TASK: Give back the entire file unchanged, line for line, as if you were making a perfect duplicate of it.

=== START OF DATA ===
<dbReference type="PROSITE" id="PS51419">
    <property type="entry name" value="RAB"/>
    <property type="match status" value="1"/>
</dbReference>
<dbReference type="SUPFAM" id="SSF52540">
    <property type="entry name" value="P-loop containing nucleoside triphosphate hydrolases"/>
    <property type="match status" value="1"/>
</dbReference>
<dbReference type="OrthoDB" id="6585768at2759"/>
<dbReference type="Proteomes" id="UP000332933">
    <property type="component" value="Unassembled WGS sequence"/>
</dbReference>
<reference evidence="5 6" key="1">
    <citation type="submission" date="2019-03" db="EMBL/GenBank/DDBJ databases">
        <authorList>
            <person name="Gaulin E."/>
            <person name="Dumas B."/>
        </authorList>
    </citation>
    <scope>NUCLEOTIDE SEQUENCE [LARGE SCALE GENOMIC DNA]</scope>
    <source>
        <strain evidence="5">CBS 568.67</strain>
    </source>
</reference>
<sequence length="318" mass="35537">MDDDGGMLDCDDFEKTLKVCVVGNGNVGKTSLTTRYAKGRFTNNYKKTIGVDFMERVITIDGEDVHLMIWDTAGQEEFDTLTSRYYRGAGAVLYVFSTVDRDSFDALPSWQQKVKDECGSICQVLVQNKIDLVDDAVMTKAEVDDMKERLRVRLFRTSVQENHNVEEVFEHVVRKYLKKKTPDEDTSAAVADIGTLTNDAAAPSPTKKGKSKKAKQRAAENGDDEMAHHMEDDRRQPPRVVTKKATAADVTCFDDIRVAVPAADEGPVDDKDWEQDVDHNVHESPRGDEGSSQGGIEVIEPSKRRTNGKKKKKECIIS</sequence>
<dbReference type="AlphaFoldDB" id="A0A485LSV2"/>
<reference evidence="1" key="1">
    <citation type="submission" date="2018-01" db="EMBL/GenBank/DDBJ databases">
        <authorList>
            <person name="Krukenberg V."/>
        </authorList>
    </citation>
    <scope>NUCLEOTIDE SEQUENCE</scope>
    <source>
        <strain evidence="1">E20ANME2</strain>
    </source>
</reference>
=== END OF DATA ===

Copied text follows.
<dbReference type="PROSITE" id="PS51419">
    <property type="entry name" value="RAB"/>
    <property type="match status" value="1"/>
</dbReference>
<dbReference type="SUPFAM" id="SSF52540">
    <property type="entry name" value="P-loop containing nucleoside triphosphate hydrolases"/>
    <property type="match status" value="1"/>
</dbReference>
<dbReference type="OrthoDB" id="6585768at2759"/>
<dbReference type="Proteomes" id="UP000332933">
    <property type="component" value="Unassembled WGS sequence"/>
</dbReference>
<reference evidence="5 6" key="1">
    <citation type="submission" date="2019-03" db="EMBL/GenBank/DDBJ databases">
        <authorList>
            <person name="Gaulin E."/>
            <person name="Dumas B."/>
        </authorList>
    </citation>
    <scope>NUCLEOTIDE SEQUENCE [LARGE SCALE GENOMIC DNA]</scope>
    <source>
        <strain evidence="5">CBS 568.67</strain>
    </source>
</reference>
<sequence length="318" mass="35537">MDDDGGMLDCDDFEKTLKVCVVGNGNVGKTSLTTRYAKGRFTNNYKKTIGVDFMERVITIDGEDVHLMIWDTAGQEEFDTLTSRYYRGAGAVLYVFSTVDRDSFDALPSWQQKVKDECGSICQVLVQNKIDLVDDAVMTKAEVDDMKERLRVRLFRTSVQENHNVEEVFEHVVRKYLKKKTPDEDTSAAVADIGTLTNDAAAPSPTKKGKSKKAKQRAAENGDDEMAHHMEDDRRQPPRVVTKKATAADVTCFDDIRVAVPAADEGPVDDKDWEQDVDHNVHESPRGDEGSSQGGIEVIEPSKRRTNGKKKKKECIIS</sequence>
<dbReference type="AlphaFoldDB" id="A0A485LSV2"/>
<reference evidence="1" key="1">
    <citation type="submission" date="2018-01" db="EMBL/GenBank/DDBJ databases">
        <authorList>
            <person name="Krukenberg V."/>
        </authorList>
    </citation>
    <scope>NUCLEOTIDE SEQUENCE</scope>
    <source>
        <strain evidence="1">E20ANME2</strain>
    </source>
</reference>